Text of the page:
The other evening, after dinner, a friend was telling what repetitive task she zones out on.  When I mentioned I meditate while washing dishes, she invited me over (please come frequently).  I might have said the same thing about cooking.  Chopping vegetables.  Slicing meat. It’s almost ritualistic.  Forget the almost.  This is especially true about my approach to Chinese style cooking. Eating in Chinatown, Los Angeles, is where I developed my respect for this cuisine.  My lab partners at USC,  Ed and Sam, would frequent Chung Mei for late night rice porridge — congee is what it is called on most Chinese menus, but we knew it as “juk,” a Cantonese variant. Then there was Green Leaves, a restaurant just down the hill from where I lived in Chinatown, and where my wife Lee and I would have dinner frequently. We came in so often, and always asked the waiter to hold the MSG, sugar, and salt, that he would chuckle as he approached us to take our order. “I know: No msg, no sugar, no salt, no taste.” One shop in Chinatown sold kitchen utensils and other goods made in the People’s Republic of China (every other place only dealt in Taiwanese or Hong Kong commodities).  Along with my long gone Mao jacket, here I purchased a prize:  a wooden handled, Chinese cleaver. I named it Eldridge and it accompanied me when I moved to Chicago.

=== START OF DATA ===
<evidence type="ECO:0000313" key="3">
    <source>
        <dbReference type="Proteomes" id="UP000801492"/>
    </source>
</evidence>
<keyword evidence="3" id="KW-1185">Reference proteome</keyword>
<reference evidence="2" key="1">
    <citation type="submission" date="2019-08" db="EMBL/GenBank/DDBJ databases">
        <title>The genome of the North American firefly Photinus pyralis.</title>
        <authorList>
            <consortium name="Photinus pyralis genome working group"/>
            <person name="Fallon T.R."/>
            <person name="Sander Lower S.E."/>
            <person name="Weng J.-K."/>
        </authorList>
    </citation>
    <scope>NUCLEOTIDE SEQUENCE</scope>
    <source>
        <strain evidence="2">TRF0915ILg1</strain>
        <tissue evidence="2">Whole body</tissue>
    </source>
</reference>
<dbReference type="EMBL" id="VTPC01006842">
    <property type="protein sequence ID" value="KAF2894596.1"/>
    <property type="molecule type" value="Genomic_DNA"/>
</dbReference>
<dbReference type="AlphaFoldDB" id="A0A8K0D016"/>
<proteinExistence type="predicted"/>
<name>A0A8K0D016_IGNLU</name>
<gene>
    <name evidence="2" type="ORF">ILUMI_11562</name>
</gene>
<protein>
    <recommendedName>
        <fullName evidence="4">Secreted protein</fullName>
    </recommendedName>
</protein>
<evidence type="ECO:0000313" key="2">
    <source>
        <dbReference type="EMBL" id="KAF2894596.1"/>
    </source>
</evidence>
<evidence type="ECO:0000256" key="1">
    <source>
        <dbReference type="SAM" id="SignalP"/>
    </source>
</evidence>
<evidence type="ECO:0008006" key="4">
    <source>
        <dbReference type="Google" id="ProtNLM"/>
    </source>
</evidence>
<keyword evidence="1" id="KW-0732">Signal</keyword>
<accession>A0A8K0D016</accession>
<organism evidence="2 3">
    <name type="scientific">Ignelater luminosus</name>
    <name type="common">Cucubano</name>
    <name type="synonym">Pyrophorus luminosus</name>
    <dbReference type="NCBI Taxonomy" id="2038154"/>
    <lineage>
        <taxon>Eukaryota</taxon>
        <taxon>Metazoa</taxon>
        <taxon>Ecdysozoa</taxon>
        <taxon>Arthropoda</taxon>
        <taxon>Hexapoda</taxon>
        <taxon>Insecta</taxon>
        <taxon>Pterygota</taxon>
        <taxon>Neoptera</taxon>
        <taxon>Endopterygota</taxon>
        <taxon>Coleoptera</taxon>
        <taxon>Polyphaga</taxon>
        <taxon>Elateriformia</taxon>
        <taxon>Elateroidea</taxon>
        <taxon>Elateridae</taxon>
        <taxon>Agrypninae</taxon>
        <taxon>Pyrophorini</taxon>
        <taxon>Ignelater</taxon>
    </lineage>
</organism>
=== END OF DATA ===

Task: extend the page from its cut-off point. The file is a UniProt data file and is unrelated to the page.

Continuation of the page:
In the intervening years of betrayal, I changed the cleaver’s name to Kathleen and began to fear that the wooden handle was disintegrating. My good friend and spiritual advisor, pastor Barry, accompanied me to Chicago’s Chinatown in search of another cleaver.  After weighing all options, the most important of which was “How much does it cost”? followed by “Does it feel balanced when I hold it?” I found one, obtained an ecclesiastical blessing on the implement and whatever it participated in making, and have made it my favorite for slicing garlic and everything else.  The ritual — remember the ritual? — a bowl for every vegetable or meat to be cut: mushrooms, bok choy, bitter melon, onion, red bell pepper, lap cheung (Chinese sausage), you name it. When it comes to garlic, I take a bulb, smash it with the cleaver on the top to separate the cloves, and then take a quarter of the bulb.  Then I look at what is before me and probably add another two cloves. Hold the cloves on the cutting board with one hand, slice the garlic fine with the cleaver with the other, then holding the cleaver with both hands mince the garlic.  You can never have too much garlic.